How Much? This is one of the most common questions. Answers are hard for two reasons: you can configure a kit-built airplane in many ways and it’s impossible to price all variations; and, these articles last a long time and the value of money changes through inflation.
Yet whenever you look at them, these should qualify as very affordable ultralight models.
In 2020, the Dream Classic wire-braced model airframe kit listed for only $3,495; a strut braced version is $3,995. To this you’ll add an engine (used 447s and 503s in reasonably good condition sell for something similar) and prop plus paint, interior finishing, and instruments. It is very possible to get in the air for less than $10,000.
Building an airplane for less than one-third the cost of the average new automobile reflects a true bargain. That such a construction will turn heads everywhere you go is icing on the cake.
Airdrome Aeroplanes Dream Classic
Standard Wing (a Speed Wing is also available)
Dream Classic Ultralight is a three-axis aircraft with a side-mount stick. It is covered with the certified Poly Fiber process. This kit comes with all machining and required welding pre-done. Construction time is normally around 100-120 hours.
- Wing Span — 30 feet 6 inches
- Wing Chord — 48 inches
- Wing Area — 122 square feet
- Empty Weight — 241 pounds (meets 103)
- Gross Weight — 491 pounds
- Useful Load — 250 pounds
- Payload (assuming 5 gallons of fuel) — 220 pounds
- Wing loading — 4.02 pounds per square foot
- Power to Weight Ratio — 12.28 pounds per horsepower
- Stall Speed — 26 mph (meets 103)
- Cruise Speed — 57 mph
- Top Speed — 63 mph (meets 103)
- Rate of Climb — 850 feet per minute
- Takeoff Distance — 95 feet
- Engine — Rotax 447
- Engine requirements for Dream Fantasy ultralight:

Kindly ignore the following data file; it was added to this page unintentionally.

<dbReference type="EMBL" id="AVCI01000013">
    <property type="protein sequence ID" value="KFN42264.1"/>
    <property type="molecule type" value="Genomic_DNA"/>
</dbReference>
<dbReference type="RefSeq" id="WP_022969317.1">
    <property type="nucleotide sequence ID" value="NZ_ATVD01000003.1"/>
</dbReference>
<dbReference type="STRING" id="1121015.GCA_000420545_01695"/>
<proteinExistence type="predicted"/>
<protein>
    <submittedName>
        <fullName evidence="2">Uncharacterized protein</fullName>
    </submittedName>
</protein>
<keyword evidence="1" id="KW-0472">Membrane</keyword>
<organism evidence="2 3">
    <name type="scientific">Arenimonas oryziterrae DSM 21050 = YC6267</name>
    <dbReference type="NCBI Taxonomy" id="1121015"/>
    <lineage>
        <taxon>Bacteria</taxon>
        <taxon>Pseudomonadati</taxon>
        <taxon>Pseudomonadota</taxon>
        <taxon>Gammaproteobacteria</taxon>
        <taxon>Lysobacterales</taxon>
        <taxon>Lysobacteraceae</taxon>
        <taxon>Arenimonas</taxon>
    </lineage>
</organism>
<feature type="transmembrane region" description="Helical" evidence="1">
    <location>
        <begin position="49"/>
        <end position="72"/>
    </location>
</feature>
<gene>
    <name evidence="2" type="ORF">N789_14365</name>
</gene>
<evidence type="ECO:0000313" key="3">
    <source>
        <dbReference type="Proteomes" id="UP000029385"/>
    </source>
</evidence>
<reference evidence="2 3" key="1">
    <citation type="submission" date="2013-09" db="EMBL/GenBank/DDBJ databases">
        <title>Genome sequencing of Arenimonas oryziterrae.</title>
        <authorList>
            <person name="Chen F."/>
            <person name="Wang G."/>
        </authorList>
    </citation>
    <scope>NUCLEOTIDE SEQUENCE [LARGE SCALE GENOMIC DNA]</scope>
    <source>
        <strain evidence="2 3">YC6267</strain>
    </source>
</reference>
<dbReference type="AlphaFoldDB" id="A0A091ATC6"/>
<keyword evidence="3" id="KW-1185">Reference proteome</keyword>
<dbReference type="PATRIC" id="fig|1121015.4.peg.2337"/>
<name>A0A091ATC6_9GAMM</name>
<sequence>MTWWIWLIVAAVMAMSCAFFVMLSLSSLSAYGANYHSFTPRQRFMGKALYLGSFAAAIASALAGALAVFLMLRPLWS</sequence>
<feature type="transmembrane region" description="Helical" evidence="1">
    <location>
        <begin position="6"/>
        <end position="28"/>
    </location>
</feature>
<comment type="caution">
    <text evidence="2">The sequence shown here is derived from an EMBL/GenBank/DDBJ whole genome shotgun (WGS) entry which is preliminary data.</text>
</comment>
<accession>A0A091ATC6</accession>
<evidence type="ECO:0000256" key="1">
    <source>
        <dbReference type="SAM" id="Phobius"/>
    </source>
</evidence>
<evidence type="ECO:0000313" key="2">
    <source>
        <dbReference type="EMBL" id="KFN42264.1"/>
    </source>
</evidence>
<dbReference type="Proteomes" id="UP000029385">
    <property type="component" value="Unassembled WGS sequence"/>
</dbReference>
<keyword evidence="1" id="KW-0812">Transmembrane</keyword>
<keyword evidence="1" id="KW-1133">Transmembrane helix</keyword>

- Minimum Weight — 68 pounds
- Maximum Weight — 92 pounds
- Minimum Horsepower — 28
- Maximum Horsepower — 52 (output of a Rotax 503)
We have not interviewed Robert Baslee about his ultralight models but his methods are similar for all the many airplanes he has created. Here we check out a “movie star.”
Kris ODENHEIMER says
I haven’t flown an ultralight in 40 years so I’m a beginner again? What plane would be the best Buck for my dollar and the easiest one to learn again on.
Dan Johnson says
Your question is impossible because I don’t know your background, experience, desires, or budget, among other things. The Part 103 List is the place to start. Pick airplanes that you like. You can often read more about them on this website. Then use the contact info to reach out to those of highest interest.
The name of he plane is Eindecker (mono wing) and not Einedekker. That might be pettifogging but it hurts the eyes of native speakers.
Nevertheless, I like your web site and enjoy your videos.
Dan Johnson says
You are right (of course!). I do not recall where I got the spelling I used, but I took your advice to correct the error in the article. The lead image has the incorrect spelling as well, but that is harder to change everywhere it now appears. My apology for misusing your language but thanks for the kind worlds about the website and videos!
By the way, I am Dan, not Don. (Hey, it happens! ?)
RICHARD A NORRIS says
Dan, what are your thoughts about Terrafugia moving to China?
Dan Johnson says
China has been a reliable place for American aviation companies to go to find cash — Cirrus, Mooney, Diamond, Continental Motors, and more have all become Chinese majority owned. Why not Terrafugia? (This does not signal my approval or disapproval.)